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Old 09-15-2007, 08:45 PM   #1
Registered: Nov 2005
Posts: 274

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Personalized Installation starting with minimal installation

I'm used to install Debian in the normal way, and adding everything later with Synaptic.
What I want to know here is how to do the minimal debian installation, then how to install a few graphical interfaces using the prompt (scpecially light interfaces. The only heavy interfaces will be Gnome and KDE), how to start it, and how to make it start automatically after the reboot.

Steps that we will follow:

1) The minimal Debian inntallation hardly will change and probablely I won't need help here. I'll boot the PC using my Debian DVD, then in the package sellection, I will select NOTHING. Doing this, I'll be doing the minimal debian installation and in the end I'll be sent to Debian text mode (prompt), because no graphical interface will have been installed.

2) Here I need help. After the minimal installation, in the prompt, I'll need to install a graphical interface. I want two kinds of suggestions.
- Steps to install some Very Light Graphical interface BUT with a MENU. I'm used to fluxbox, but it has no menu (menus are accessed by right click in the working area - I Don't like that). I want a light interface but with a menu just like Gnome, KDe, Win95 and Win98 have.
- Heavy Graphical Interfaces: I am ONLY interested in the Steps to install Gnome and/or KDE. No other heavy interface interest me.

3) After the installation steps in number two, I'd like to know:
- How do I start this graphical interface from the prompt (text mode)??
- How do I make it start automatically after the reboot? I don't want to be sent to the prompt after the reboot.

4) I'll probablely install Open Office in the end. I don't think it will make the computer get very slow (even the old ones), but do you guys agree? Is there any other lighter option that I can use to create, edit and see Word, Excell and power Point files?? Comments please.

These installations are general, so I won't be doing this in a special kind of computer. I'll make a light installation in an old PC. A heavier installation in a powerful PC, etc etc.

The graphical interfaces (the light ones), they MUST exist in Debian repository, so I can install everything with apt-get and use Debian DVD and/or my internet connection with debian repository.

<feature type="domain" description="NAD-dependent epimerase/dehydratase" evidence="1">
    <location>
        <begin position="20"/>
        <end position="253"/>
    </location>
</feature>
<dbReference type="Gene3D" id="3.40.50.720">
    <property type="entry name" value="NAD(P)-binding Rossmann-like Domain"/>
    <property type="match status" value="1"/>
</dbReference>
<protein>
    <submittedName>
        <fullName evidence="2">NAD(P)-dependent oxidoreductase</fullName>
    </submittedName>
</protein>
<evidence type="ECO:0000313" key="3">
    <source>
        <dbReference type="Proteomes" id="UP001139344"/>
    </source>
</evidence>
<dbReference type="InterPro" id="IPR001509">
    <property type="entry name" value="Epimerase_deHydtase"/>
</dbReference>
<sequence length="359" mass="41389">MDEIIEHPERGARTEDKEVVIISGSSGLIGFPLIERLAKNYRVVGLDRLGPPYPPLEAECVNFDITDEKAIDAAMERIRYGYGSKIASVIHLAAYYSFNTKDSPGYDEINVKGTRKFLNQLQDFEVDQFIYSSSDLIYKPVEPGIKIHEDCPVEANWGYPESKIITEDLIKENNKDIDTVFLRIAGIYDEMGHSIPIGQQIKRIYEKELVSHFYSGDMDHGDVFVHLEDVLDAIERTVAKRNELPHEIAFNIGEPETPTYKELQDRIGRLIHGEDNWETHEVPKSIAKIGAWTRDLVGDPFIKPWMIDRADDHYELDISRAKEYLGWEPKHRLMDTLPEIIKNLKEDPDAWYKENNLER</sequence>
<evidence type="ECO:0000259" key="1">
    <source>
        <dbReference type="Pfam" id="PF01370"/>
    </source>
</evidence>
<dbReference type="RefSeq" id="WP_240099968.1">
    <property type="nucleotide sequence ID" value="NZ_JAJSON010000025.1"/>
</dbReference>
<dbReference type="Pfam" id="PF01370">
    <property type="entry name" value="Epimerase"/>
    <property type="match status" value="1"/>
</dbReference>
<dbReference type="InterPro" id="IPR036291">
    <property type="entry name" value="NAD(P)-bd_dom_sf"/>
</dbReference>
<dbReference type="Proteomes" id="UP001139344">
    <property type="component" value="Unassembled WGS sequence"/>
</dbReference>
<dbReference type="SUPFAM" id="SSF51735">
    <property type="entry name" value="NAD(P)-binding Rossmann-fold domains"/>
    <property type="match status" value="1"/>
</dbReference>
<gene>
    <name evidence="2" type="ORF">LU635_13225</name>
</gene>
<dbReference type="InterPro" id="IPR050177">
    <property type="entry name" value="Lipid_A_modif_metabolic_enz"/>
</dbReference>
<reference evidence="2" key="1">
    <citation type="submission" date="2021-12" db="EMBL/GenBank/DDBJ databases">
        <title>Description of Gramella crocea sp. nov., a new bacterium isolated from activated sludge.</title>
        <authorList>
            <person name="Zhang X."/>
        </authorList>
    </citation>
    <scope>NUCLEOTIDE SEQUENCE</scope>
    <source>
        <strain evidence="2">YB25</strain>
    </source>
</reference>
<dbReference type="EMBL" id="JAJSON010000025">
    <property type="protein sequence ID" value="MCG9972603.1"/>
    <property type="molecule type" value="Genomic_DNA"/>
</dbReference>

Thanks for all the help that will come and I hope we can make this topic a good support post for those who want to make a personalized installation with a light graphical interface or not (since we'll also include minimal Gnome and Kde).

Last edited by doraimom; 09-15-2007 at 08:58 PM.
Old 09-15-2007, 11:57 PM   #2
Junior Hacker
Senior Member
Registered: Jan 2005
Location: North America
Distribution: Debian testing Mandriva Ubuntu
Posts: 2,687

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Below is the route I take with KDE, my notes.
Installing testing on my laptop always produces a debootstrap error of some kind, the fix for this is included. I sometimes got xuthority problems as root, the fix for this is included.

apt-get install x-window-system (press enter)
apt-get install alsa alsa-utils
apt-get install kde-core synaptic libgnome2-perl mozilla-firefox gnome-system-tools kdm mozilla-thunderbird (press enter)
apt-get install pmount hal usbmount (press enter)
apt-get upgrade (press enter) (If connected to www) 
/etc/init.d/kdm start 


Add to /root/.bashrc:
export XAUTHORITY=/home/jo/.Xauthority

The debbotstrap error:
cd /usr/lib/debootstrap/scripts
cp etch lenny
EDIT: If you use aptitude instead of apt-get, you'll have Gnome installed also.

Last edited by Junior Hacker; 09-16-2007 at 12:00 AM.
Old 09-16-2007, 12:14 AM   #3
Registered: Nov 2005
Posts: 274

Original Poster
Rep: Reputation: 30
After you start KDE with:
/etc/init.d/kdm start
Is it necessary to do anything else to make KDE start automatically after the reboot? I ask it, because as far as I know using init.d is just like running a command. Nothing is kept. So, next time you boot your PC you might still need to run the command again.

I think KDE will be installed just by the simple command
apt-get install kde-core
Am I wrong? All dependencies of course will be automatically added.

The rest is your own script for things you believe are important, right? Like some sound installation you mention:
apt-get install alsa alsa-utils
So, It would be nice if you could mention what are the other things you have added to the script and that is not necessary to install KDE. This way, we could add just what we think is important.

Do you have any script for light graphical interfaces with menu?

Thanks a lot for your repply.


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